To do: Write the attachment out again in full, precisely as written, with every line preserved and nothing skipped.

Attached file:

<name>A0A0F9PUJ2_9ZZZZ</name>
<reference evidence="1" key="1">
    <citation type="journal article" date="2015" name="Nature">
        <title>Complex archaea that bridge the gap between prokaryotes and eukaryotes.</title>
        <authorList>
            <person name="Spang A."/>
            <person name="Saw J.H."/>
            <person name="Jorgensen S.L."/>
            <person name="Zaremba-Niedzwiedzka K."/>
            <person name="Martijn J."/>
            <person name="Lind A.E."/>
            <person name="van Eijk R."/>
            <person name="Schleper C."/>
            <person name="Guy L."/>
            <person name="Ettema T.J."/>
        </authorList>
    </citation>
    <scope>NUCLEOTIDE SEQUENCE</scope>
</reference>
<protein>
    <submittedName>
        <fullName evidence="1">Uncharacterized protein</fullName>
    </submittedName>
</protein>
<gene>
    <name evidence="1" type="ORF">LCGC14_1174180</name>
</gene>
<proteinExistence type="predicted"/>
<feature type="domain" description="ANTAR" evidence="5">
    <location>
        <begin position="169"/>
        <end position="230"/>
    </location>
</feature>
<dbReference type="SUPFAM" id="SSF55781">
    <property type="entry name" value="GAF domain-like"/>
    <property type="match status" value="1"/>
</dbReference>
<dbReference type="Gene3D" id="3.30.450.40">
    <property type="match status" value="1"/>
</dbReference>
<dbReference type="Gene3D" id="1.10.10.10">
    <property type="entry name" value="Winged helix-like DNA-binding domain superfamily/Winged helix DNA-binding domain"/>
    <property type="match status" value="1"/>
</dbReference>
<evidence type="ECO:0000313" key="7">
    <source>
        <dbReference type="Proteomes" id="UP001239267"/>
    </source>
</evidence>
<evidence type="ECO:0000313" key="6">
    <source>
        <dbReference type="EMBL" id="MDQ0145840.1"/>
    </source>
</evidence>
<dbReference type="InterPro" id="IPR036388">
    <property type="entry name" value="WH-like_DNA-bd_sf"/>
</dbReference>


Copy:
<name>A0A0F9PUJ2_9ZZZZ</name>
<reference evidence="1" key="1">
    <citation type="journal article" date="2015" name="Nature">
        <title>Complex archaea that bridge the gap between prokaryotes and eukaryotes.</title>
        <authorList>
            <person name="Spang A."/>
            <person name="Saw J.H."/>
            <person name="Jorgensen S.L."/>
            <person name="Zaremba-Niedzwiedzka K."/>
            <person name="Martijn J."/>
            <person name="Lind A.E."/>
            <person name="van Eijk R."/>
            <person name="Schleper C."/>
            <person name="Guy L."/>
            <person name="Ettema T.J."/>
        </authorList>
    </citation>
    <scope>NUCLEOTIDE SEQUENCE</scope>
</reference>
<protein>
    <submittedName>
        <fullName evidence="1">Uncharacterized protein</fullName>
    </submittedName>
</protein>
<gene>
    <name evidence="1" type="ORF">LCGC14_1174180</name>
</gene>
<proteinExistence type="predicted"/>
<feature type="domain" description="ANTAR" evidence="5">
    <location>
        <begin position="169"/>
        <end position="230"/>
    </location>
</feature>
<dbReference type="SUPFAM" id="SSF55781">
    <property type="entry name" value="GAF domain-like"/>
    <property type="match status" value="1"/>
</dbReference>
<dbReference type="Gene3D" id="3.30.450.40">
    <property type="match status" value="1"/>
</dbReference>
<dbReference type="Gene3D" id="1.10.10.10">
    <property type="entry name" value="Winged helix-like DNA-binding domain superfamily/Winged helix DNA-binding domain"/>
    <property type="match status" value="1"/>
</dbReference>
<evidence type="ECO:0000313" key="7">
    <source>
        <dbReference type="Proteomes" id="UP001239267"/>
    </source>
</evidence>
<evidence type="ECO:0000313" key="6">
    <source>
        <dbReference type="EMBL" id="MDQ0145840.1"/>
    </source>
</evidence>
<dbReference type="InterPro" id="IPR036388">
    <property type="entry name" value="WH-like_DNA-bd_sf"/>
</dbReference>